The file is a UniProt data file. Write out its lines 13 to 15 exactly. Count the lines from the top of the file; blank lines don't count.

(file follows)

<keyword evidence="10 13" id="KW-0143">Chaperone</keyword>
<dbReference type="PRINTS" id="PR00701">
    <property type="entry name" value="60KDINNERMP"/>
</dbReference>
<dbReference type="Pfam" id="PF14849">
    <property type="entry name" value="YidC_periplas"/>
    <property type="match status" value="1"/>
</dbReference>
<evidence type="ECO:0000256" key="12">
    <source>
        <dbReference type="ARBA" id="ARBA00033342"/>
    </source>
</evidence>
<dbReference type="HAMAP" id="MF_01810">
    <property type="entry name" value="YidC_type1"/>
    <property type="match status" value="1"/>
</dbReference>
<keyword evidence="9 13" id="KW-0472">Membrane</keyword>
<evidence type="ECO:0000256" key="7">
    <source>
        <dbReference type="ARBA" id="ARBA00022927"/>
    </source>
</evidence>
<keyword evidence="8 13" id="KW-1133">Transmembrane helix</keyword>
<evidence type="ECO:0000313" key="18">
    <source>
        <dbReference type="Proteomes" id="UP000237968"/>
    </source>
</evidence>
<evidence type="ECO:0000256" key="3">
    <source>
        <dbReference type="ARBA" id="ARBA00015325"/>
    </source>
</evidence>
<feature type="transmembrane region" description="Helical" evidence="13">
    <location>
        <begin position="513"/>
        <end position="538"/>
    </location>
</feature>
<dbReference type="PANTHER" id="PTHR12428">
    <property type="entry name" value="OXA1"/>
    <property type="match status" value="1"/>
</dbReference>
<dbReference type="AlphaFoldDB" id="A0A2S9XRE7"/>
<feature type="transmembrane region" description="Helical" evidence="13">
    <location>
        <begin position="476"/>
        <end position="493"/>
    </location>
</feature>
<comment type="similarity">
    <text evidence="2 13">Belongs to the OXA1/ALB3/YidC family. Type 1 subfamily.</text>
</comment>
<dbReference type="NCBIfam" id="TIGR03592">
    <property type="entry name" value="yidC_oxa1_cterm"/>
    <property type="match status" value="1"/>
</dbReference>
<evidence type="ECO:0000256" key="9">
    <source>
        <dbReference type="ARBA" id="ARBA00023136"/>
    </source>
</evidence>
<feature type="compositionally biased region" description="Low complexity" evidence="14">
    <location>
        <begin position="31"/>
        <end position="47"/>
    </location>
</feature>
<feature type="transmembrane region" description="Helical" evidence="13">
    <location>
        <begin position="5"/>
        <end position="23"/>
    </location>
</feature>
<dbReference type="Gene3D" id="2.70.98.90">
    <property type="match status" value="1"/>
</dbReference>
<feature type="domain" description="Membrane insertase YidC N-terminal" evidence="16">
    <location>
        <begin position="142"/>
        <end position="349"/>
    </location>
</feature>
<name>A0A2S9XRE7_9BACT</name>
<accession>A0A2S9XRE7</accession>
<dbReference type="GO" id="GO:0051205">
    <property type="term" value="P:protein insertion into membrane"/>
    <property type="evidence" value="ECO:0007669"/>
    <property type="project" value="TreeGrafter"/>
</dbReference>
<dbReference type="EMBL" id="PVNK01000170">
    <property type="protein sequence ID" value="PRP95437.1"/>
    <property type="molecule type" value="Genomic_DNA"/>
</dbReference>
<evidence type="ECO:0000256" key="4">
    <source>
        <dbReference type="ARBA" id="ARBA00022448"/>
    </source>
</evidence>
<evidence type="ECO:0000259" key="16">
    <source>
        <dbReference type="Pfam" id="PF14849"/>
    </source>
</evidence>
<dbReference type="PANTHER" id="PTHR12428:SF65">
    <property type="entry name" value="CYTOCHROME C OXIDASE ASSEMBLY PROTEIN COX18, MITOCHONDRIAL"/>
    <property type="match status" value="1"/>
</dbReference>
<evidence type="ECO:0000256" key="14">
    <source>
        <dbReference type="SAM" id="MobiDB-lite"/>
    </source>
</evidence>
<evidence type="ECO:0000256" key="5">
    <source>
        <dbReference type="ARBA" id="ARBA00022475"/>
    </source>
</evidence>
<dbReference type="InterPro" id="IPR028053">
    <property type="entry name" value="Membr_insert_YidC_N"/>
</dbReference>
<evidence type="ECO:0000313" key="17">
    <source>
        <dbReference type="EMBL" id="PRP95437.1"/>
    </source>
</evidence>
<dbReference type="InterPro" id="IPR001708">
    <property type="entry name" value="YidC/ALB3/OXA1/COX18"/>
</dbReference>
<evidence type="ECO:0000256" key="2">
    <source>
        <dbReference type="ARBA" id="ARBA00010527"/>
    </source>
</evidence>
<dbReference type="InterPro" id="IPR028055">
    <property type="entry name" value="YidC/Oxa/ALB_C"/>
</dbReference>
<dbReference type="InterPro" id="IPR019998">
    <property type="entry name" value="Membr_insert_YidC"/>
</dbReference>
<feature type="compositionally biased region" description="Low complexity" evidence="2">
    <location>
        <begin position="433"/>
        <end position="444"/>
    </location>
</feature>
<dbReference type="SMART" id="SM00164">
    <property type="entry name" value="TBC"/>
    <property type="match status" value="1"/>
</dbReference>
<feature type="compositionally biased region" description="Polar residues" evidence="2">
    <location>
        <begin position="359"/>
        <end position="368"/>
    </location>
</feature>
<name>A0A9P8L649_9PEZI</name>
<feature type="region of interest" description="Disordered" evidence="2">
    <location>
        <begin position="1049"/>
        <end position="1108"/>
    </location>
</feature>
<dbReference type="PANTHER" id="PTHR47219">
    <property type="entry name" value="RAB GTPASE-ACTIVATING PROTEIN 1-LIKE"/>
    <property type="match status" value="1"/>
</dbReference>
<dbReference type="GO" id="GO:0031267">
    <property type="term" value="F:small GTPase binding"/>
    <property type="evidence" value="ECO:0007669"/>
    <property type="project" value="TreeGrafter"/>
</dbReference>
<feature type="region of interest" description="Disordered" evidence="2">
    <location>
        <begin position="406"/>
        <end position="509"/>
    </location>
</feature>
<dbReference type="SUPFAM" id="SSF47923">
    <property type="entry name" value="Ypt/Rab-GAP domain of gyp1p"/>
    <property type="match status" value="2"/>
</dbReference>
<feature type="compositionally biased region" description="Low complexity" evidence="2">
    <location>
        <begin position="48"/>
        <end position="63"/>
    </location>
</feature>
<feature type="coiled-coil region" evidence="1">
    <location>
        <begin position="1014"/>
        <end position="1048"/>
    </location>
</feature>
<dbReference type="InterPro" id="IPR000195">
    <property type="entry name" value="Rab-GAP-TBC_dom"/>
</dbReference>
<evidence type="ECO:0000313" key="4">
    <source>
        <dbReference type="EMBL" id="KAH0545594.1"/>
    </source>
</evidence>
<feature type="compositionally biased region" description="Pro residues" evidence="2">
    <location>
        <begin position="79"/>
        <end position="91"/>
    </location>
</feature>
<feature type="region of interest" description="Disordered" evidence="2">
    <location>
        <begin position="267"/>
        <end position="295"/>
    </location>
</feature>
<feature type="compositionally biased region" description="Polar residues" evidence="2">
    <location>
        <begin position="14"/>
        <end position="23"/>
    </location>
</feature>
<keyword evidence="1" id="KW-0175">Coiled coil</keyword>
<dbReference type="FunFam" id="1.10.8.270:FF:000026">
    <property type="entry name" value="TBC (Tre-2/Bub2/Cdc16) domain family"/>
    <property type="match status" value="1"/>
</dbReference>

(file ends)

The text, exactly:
</evidence>
<dbReference type="HAMAP" id="MF_01810">
    <property type="entry name" value="YidC_type1"/>